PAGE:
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Motivation is Insufficient

New Professionals and Graduate Students Graduate
September 29, 2020 Nontalie Morrow

I started graduate school for my PhD in August 2015 and officially completed in August 2020. My motivation to finish school was fully depleted by February 2016 and it never returned. It would take a separate series of blog posts to tell the full story of why and how that happened. What I’m here to tell you today is how I actually finished school when I had 4.5 years left and zero motivation.

Motivation is the road trip equivalent of picking a destination.

One of the greatest lessons I learned while getting my PhD is that motivation is purely what gets you started. Nothing more. Think about planning a road trip. Say you want to go to Disney World because it’s the most magical place on Earth and you want to relive the happiest parts of your childhood. That joy and those ideas are your motivation for going, but if you don’t have the resources to plan and complete the trip, that dream will die just like Mufasa.  Motivation alone is simply not enough to get you there. So, what is?

To sum it up in one word, I would say drive. 

If motivation is the excitement that helps you pick a destination, drive is what gets you in the car and takes you there. 

Drive is the gasoline and oil you put in the car to transport you all the way to Orlando. Drive is partially made up of clarity, which comes from knowing your “why”. Why did you start? Why do you want to finish?  These reasons need to be clear, specific, and for you.

My “why” answers, were the only reasons I finished. Let me be clear, I wanted to quit every day. I knew getting a PhD was going to be hard, but it wasn’t hard for any of the reasons I expected. Again, another blog post.

Side note: if pursuing a PhD no longer aligns with your goals, dreams, or general life plans, then by all means, change course. Do not feel trapped in this journey. Make the moves you need to for your life.

But, earning a PhD still made sense every time I asked “why am I doing this?”. So, what did I do even though I was long past my breaking point and emotionally overdrawn?  Well, just like when cars run out of gas, I had to get out and push.  I think of it as discipline.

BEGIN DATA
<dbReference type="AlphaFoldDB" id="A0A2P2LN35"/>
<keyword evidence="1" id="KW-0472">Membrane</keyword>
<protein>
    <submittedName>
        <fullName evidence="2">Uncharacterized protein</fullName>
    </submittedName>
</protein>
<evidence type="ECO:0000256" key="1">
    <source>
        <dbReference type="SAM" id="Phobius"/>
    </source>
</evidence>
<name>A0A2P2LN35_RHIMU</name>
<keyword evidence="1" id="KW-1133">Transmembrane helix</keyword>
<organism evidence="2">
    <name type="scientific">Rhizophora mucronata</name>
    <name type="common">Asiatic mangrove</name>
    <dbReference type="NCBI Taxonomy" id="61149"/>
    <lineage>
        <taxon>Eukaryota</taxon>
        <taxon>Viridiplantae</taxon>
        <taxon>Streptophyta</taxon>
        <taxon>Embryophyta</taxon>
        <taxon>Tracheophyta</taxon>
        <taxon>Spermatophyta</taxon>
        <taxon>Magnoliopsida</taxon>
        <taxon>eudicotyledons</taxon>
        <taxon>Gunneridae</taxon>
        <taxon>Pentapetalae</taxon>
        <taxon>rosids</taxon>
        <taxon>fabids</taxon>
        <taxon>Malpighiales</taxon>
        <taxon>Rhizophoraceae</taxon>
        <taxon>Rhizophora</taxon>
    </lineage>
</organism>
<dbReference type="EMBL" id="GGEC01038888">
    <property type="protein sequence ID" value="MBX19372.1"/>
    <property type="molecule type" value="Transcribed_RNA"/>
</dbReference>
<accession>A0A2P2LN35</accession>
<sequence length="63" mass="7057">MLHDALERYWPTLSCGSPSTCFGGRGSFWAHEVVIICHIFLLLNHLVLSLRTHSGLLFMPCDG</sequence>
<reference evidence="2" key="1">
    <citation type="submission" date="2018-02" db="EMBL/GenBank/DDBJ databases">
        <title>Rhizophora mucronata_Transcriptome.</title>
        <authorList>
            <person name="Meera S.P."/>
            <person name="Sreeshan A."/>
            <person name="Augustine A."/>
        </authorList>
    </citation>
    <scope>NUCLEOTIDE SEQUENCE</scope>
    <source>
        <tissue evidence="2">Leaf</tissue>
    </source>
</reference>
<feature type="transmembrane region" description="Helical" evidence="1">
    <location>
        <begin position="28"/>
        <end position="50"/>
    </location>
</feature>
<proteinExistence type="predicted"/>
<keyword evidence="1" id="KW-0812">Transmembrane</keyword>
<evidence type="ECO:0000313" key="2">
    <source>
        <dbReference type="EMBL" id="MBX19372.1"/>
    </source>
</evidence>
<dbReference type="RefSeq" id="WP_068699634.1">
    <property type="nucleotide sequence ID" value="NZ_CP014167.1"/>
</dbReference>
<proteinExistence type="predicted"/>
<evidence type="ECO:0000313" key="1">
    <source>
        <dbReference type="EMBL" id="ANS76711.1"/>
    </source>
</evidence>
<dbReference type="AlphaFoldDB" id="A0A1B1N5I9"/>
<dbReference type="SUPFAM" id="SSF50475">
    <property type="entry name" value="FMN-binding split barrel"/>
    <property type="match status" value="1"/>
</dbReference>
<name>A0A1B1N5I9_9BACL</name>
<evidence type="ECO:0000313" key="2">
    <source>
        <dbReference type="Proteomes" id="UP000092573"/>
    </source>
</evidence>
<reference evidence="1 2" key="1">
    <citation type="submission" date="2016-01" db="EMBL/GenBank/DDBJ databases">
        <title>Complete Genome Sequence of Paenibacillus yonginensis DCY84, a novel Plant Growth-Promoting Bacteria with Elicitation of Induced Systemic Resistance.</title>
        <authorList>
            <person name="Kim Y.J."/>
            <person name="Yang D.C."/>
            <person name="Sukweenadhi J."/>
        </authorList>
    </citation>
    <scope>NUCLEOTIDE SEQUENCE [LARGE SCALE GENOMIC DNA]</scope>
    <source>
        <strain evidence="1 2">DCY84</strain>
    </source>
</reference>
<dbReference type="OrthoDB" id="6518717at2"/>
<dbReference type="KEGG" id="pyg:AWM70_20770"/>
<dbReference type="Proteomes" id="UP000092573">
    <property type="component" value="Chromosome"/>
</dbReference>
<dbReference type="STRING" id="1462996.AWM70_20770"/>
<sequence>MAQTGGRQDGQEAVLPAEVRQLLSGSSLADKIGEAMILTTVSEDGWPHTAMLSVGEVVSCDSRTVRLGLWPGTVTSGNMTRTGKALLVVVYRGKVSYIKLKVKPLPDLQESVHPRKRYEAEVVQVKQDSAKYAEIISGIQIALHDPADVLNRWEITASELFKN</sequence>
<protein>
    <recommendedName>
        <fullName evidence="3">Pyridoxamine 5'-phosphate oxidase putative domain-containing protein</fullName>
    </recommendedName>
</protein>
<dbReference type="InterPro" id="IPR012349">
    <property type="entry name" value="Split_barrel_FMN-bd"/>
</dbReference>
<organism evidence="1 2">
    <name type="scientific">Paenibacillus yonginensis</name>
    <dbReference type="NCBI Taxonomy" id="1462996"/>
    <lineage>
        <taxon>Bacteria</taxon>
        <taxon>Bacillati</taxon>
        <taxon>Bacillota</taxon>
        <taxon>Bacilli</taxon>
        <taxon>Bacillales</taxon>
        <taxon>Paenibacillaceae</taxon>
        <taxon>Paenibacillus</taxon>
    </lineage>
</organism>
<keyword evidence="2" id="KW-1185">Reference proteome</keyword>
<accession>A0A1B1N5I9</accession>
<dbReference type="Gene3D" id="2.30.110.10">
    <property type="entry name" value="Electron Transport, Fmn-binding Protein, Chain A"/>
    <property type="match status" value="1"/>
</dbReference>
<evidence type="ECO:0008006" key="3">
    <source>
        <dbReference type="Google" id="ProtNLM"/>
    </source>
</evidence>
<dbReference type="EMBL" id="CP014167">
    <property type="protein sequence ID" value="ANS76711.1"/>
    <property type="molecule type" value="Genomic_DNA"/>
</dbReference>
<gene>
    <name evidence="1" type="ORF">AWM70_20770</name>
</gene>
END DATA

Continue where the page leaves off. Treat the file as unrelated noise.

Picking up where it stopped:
Discipline is doing what needs to get done even when you don’t want to do it.  

Ninety-five percent of the time I had no interest or desire in doing any work. However, I always got it done because even though I was over-committed I’d often sacrifice my well-being over my reputation.  Note, this was not healthy.

As you may be able to guess, you shouldn’t rely on discipline for very long. You need to continuously fill your tank along the way.  This was probably one of my greatest mistakes that I will be paying for for the foreseeable future.  But I’m telling you my mistakes so you don’t have to make them.

If you do run out of gas and you have to push for a bit, put premium gas in when you get to the next gas station.  You may think you can’t afford it, but frankly you can’t afford not to.  And always fill up with premium gas. You are like a luxury vehicle designed to operate on the best quality fuel.  Investing in your fuel is investing in yourself. For me, this involved learning to set boundaries, ask for help, and rest.

Side note: don’t just rest when you’re tired. It’s like hydration. If you wait until you’re thirsty to drink water, you’re already dehydrated.  Also, rest and sleep are not necessarily the same thing. You can get eight hours of sleep and still wake up tired.

It will take time to determine what combination of resources and support provide the right type of fuel for you.  So, dedicate time to learn how to fuel yourself. No one can tell you what your fuel solution looks like, so it’s up to you to try different things to learn what works best.

Ultimately, motivation won’t take you very far. Its sole purpose is to get you started for the journey. When that excitement wears off, you need to have the clearest answers to your “why” and the premium fuel to take you there.  If you run out of gas, call roadside assistance, rest, and refuel. 

Final note: this journey should not be your whole life. It should not consume all of your time and thoughts. ‘Graduate student’ is not a permanent or primary identity.  So, work on being a full person who just so happens to be getting a PhD along the way. 

Author: Nontalie Morrow (she/her) recently graduated with her PhD in Higher Education from Penn State University. She is currently based in Atlanta, GA and is working on her new blog "Any Questions for Us" designed to support those going through the job search process. You can find her at www.nontaliemorrow.com, @anyquestionsforus on Instagram, or @anyquestions4us on Twitter.